The Happiness Equation: How to Buy Happiness

I have lived & worked in over 25 countries spanning 4 different continents, particularly in the last 2 years. I have lived in the richest countries in the world, and one of the poorest. I've been wealthy enough to eat at 5-star restaurants, and poor enough to steal food. 

These experiences have taught me valuable lessons about happiness and money. More specifically, the true utility of money in the context of happiness.

The common adage "you can't buy happiness" is wrong. It's true, some studies have shown that past a certain income threshold, you reach a point of diminishing returns of happiness. In general, past about the middle-class level, you don't typically see increases in happiness as wealth goes up. 

However, there's a reason for this: once a certain level of prosperity is achieved, people typically spend their money on things that don't add happiness.

A recent study by Harvard Business School suggests that money can buy happiness if it's used to increase your free time. The study argues, for example, that investing in cleaning services can add to your general contentment by buying you time which you can put towards things you love doing.

However, that's not the only way.

The marginal happiness utility of increased wealth depends on four things: mobility, time, stress & fulfillment.

Forgive me for being horribly contrived here, but let's distill that into a formula: MHU = M + T - S + F

An increase in wealth (and it's corresponding investments) will either increase, decrease or leave untouched each of those 4 things. To increase your happiness, the marginal happiness utility of any investment you make should always be positive. Here are a few examples.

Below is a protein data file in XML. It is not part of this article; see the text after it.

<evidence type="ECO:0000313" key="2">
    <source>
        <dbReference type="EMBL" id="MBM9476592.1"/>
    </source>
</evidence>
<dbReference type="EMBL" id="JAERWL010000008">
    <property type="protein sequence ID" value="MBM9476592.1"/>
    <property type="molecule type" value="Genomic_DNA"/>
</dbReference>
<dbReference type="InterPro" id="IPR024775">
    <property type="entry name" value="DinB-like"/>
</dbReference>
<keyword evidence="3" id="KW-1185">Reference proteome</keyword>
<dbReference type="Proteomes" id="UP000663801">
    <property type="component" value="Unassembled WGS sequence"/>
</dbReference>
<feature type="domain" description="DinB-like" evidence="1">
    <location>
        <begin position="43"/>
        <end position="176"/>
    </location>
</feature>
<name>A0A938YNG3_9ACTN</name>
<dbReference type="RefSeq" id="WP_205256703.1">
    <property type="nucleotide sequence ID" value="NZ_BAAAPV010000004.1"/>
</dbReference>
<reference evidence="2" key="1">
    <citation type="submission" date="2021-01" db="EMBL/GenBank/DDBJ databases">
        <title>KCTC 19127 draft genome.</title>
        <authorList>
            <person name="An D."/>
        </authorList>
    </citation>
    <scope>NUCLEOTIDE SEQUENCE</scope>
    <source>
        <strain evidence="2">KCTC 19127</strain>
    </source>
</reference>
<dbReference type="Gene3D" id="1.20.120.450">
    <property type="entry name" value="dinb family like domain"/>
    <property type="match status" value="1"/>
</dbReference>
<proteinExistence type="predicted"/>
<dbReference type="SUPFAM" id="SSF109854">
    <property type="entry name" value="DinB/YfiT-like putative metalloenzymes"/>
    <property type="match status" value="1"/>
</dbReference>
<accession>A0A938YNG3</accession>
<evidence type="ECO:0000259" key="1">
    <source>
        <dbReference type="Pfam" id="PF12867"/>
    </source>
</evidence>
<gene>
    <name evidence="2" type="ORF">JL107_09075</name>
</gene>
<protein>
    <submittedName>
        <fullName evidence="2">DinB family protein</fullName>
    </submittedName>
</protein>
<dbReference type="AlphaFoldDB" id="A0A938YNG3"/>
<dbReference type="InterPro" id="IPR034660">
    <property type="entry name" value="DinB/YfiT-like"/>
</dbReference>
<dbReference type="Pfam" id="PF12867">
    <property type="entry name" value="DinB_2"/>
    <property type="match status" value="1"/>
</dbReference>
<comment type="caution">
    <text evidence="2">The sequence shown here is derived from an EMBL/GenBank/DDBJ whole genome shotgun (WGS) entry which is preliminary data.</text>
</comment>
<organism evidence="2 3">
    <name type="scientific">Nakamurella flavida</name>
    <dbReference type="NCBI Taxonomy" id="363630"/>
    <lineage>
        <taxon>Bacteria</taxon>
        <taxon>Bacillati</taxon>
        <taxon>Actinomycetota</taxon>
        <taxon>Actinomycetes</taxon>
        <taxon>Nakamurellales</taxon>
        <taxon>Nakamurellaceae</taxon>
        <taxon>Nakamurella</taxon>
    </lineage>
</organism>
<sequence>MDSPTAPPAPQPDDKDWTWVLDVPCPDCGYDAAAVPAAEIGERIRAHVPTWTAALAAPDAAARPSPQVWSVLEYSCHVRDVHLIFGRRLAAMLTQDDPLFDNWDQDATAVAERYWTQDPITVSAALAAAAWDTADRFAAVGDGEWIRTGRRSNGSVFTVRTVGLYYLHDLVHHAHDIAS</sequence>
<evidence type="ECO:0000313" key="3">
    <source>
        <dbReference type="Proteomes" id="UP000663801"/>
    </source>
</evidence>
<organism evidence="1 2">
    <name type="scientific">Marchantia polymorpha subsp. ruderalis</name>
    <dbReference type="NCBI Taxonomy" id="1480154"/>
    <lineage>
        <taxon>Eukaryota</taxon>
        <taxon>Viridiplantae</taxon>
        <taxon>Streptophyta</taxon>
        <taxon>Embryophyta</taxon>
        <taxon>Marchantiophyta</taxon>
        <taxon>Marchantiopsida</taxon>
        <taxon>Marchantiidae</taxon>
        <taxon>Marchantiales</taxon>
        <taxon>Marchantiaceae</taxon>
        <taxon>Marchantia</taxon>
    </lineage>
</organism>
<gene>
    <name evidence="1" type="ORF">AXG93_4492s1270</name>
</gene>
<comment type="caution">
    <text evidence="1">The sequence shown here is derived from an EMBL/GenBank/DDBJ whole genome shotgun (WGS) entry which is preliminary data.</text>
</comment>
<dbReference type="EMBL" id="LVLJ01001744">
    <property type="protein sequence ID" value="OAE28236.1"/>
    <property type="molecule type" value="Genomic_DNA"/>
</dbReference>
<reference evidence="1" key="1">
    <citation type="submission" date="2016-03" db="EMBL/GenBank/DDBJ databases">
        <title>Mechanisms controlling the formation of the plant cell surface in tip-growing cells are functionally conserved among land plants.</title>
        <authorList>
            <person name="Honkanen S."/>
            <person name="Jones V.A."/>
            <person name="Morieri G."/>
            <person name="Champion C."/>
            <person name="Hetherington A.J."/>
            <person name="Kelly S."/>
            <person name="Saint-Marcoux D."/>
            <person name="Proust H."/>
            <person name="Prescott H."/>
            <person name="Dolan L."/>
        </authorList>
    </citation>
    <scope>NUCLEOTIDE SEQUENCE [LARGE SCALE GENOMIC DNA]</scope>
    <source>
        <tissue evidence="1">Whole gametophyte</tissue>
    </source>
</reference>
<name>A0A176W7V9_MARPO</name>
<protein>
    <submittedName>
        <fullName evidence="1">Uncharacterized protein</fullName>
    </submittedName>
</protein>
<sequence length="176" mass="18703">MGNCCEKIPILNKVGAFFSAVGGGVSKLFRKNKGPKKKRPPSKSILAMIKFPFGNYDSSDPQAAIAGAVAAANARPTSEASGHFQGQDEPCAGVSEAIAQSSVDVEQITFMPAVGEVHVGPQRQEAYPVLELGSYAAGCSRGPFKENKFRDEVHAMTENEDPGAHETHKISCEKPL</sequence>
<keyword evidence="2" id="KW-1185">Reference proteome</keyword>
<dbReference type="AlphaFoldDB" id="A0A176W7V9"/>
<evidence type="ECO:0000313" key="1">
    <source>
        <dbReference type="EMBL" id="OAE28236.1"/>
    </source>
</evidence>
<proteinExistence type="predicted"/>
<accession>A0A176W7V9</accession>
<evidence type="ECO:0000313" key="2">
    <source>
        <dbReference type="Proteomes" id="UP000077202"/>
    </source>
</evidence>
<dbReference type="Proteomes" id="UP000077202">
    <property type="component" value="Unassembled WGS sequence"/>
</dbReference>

1. You buy your first car. It increases your mobility & time a fair bit, with a slight increase in stress and no reduction in fulfillment. Your overall MHU is positive. You have "bought" happiness in the form of time and mobility to experience and do things you want.

2. You buy a new, fancy car. It doesn't increase your mobility or your time in any meaningful way. It potentially increases your stress because of maintenance. In the long run, a fancy car either doesn't increase your MHU at all or decreases it. A new, fancy car, doesn't add to your happiness.

3. You enroll yourself in an Eastern Philosophy degree at an old age. It doesn't increase your mobility, it decreases your time and increases your stress. The ultimate MHU in this case entirely depends on why you're doing the degree: if you're truly doing it because you find it fascinating and wish to learn, your MHU likely increases. 

There are obvious flaws to this theory. Mostly, it doesn't account for taking on negative MHU in the short term to incur bigger wealth which you can reinvest in long-term positive MHU (otherwise known as college). Perhaps the best strategy for happiness is a mathematical one: take stock of your decisions from the perspective of happiness added, and aim to maximize long-term returns while keeping a short-term buffer.

Follow me on Instagram: